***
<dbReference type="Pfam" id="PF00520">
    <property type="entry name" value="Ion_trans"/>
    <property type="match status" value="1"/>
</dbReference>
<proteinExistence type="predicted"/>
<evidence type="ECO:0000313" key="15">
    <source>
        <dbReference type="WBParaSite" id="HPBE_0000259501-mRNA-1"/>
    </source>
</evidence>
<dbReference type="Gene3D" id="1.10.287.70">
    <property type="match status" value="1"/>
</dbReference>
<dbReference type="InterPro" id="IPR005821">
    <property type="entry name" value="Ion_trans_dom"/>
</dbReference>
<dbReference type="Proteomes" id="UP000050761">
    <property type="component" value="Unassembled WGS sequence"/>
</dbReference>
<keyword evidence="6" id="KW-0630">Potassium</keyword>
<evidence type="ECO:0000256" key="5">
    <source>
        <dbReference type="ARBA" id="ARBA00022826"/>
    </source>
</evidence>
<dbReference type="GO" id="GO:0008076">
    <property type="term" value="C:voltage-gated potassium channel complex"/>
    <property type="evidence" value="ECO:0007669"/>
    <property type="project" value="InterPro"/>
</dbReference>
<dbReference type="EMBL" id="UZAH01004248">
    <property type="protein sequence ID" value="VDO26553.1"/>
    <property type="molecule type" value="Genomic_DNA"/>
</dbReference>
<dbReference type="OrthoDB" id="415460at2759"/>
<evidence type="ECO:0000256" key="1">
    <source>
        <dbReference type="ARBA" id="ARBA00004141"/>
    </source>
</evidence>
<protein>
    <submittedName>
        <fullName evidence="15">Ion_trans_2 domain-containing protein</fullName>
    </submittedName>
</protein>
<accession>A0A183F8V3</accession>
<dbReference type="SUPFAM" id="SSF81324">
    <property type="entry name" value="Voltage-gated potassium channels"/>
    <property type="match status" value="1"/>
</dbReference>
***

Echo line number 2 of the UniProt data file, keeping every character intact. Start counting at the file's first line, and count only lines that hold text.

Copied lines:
    <property type="entry name" value="Ion_trans"/>